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Pellet type impacting horizontal component of POI

greg

Member
Apr 2, 2015
172
11
Washington
    I guess the title says it. Can someone shed light on why there would be a horizontal component to POI shift when switching from one pellet type to another?

    I see this quite often - consistent groups, identical everything (scope/zero/gun/rest/bench, settings, etc), and still, some pellet types print quite differently on the horizontal axis. Sometimes, the error is even reversed, i.e. pellet type A will consistently group to the right of POA, and pellet type B to the left.

    Any thoughts on why that might happen?

    Happy holidays to all ya turkey eaters and esp those of you who are lucky enough to be able to harvest their own. Cheers!

    [edit: clarification]
     
    Nov 15, 2015
    139
    12
    Idaho
      In short, barrel harmonics can change the point of impact more than velocity change alone. All barrels vibrate when the arm is fired. The barrels can vibrate in any number of ways. There is a vertical component, and often a horizontal component as well. 

      Each projectile will have a bit different time when it leaves the barrel, and can even influence the initial shock that starts the vibrations. 

      This is the big reason, why two otherwise identical rifles will prefer different pellets. The ideal point where you want the pellet to leave is when the barrel is at its change of direction of vibration; it is when the muzzle of the barrel is nearly standing still. Sometimes this is not possible when the horizontal and vertical components are out of time with each other.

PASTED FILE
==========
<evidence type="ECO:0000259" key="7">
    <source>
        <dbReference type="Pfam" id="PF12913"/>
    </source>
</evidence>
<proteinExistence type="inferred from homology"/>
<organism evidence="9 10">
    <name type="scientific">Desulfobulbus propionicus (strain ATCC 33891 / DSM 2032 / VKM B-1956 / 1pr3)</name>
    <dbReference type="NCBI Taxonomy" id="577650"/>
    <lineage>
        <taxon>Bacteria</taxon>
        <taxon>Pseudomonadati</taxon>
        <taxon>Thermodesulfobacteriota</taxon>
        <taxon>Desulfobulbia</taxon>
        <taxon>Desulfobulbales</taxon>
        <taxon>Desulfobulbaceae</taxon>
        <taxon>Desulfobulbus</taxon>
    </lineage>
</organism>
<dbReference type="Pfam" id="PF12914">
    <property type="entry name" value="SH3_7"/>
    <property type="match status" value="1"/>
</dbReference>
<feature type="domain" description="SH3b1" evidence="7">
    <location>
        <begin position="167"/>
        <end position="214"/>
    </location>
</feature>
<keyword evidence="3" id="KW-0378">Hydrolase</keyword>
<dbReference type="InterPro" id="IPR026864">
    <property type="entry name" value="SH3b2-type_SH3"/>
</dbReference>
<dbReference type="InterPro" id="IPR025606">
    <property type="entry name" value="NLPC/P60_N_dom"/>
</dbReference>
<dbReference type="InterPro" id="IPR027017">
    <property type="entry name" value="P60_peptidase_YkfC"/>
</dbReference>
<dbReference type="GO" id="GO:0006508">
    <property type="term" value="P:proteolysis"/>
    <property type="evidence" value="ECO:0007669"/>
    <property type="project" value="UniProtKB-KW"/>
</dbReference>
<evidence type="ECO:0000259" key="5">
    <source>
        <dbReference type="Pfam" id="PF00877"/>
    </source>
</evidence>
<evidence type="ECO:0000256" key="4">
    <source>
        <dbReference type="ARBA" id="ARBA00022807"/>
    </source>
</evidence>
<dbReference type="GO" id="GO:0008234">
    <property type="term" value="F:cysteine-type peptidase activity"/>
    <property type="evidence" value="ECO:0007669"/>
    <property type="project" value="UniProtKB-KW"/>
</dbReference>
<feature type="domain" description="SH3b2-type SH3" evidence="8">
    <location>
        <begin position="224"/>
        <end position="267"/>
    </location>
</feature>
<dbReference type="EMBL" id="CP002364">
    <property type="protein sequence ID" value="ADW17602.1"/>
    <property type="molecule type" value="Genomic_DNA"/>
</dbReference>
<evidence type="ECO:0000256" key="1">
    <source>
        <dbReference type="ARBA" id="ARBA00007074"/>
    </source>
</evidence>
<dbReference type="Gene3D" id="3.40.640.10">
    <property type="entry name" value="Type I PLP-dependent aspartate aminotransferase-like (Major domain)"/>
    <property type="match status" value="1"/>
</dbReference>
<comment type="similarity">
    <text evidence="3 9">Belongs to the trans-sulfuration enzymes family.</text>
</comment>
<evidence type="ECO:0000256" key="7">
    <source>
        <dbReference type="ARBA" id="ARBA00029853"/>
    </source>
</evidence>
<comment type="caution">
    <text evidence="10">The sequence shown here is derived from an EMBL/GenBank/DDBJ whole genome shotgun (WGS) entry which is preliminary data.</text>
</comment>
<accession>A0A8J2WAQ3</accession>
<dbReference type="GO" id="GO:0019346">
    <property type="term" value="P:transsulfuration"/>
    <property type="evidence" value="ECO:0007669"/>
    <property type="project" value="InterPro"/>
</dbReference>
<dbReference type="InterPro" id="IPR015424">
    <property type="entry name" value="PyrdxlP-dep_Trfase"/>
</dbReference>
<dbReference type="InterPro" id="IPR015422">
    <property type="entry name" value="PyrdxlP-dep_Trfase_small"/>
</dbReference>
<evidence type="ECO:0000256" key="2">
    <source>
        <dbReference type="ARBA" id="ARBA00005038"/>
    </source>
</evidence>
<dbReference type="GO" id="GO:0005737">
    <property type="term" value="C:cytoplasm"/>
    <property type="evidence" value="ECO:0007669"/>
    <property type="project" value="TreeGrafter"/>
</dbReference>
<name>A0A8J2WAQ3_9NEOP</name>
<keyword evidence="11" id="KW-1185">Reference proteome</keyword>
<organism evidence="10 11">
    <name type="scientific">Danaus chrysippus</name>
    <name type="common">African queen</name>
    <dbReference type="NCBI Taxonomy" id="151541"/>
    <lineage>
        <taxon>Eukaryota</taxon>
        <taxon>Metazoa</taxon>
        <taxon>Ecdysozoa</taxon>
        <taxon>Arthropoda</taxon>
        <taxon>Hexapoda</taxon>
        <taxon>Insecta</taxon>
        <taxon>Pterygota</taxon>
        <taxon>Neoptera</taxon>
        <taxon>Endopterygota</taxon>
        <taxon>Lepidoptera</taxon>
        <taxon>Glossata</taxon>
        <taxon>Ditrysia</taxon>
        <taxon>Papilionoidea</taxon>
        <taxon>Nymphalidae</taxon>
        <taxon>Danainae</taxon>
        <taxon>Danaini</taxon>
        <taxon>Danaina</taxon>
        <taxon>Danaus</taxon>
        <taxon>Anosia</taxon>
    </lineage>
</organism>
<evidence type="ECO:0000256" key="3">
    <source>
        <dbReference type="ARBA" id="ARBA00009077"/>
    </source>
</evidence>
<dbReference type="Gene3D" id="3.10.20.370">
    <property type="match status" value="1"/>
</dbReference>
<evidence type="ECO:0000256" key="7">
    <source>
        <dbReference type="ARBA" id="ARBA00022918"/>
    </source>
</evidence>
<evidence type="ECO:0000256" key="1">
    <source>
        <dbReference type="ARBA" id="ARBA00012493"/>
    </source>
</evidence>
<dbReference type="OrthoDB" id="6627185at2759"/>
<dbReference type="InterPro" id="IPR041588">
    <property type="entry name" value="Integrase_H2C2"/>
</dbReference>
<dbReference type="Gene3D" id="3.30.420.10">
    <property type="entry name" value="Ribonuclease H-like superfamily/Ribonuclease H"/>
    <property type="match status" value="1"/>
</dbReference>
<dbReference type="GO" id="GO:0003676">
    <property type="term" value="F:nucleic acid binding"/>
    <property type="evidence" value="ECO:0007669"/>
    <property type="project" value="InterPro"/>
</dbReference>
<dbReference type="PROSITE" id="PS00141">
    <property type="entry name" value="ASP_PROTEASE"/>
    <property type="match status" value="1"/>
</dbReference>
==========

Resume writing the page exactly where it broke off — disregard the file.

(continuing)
I have a 6.5x55 Swedish Mauser that has this condition. I can get it to group either with a large vertical string (6+ MOA), and no appreciable horizontal spread (less than 1MOA), or the other way around. When I try to meet in the middle, I get a fairly round 3.5 MOA group. 
       
      • Like
      Reactions: greg
      Nov 15, 2015
      139
      12
      Idaho
        Any sort of weight clamped to the outside of the barrel, will change the harmonics. The placement of the weight, the mass of the weight, are all unknown variables and are best found by trial and error, unless you have some interesting lab equipment that can actually measure all the vibrations with respect to time.

        One of the first commercial successful applications of the variable weight was the Browning Boss system. It had a muzzle brake/weight that could be screwed in or out to change its mass location. 

        You will see some guys have all sorts of o-rings, rubber grommets, and other things positioned about their barrels, to dampen these harmonics. Again, the placement of these is a trial and error sort of thing. Put a heavy snug fitting rubber grommet on the barrel, and move it around as you shoot groups to see what it does. Shrouded barrels are a bit more problematic with doing this, for what the barrel does without the shroud may not be what it does when it is installed.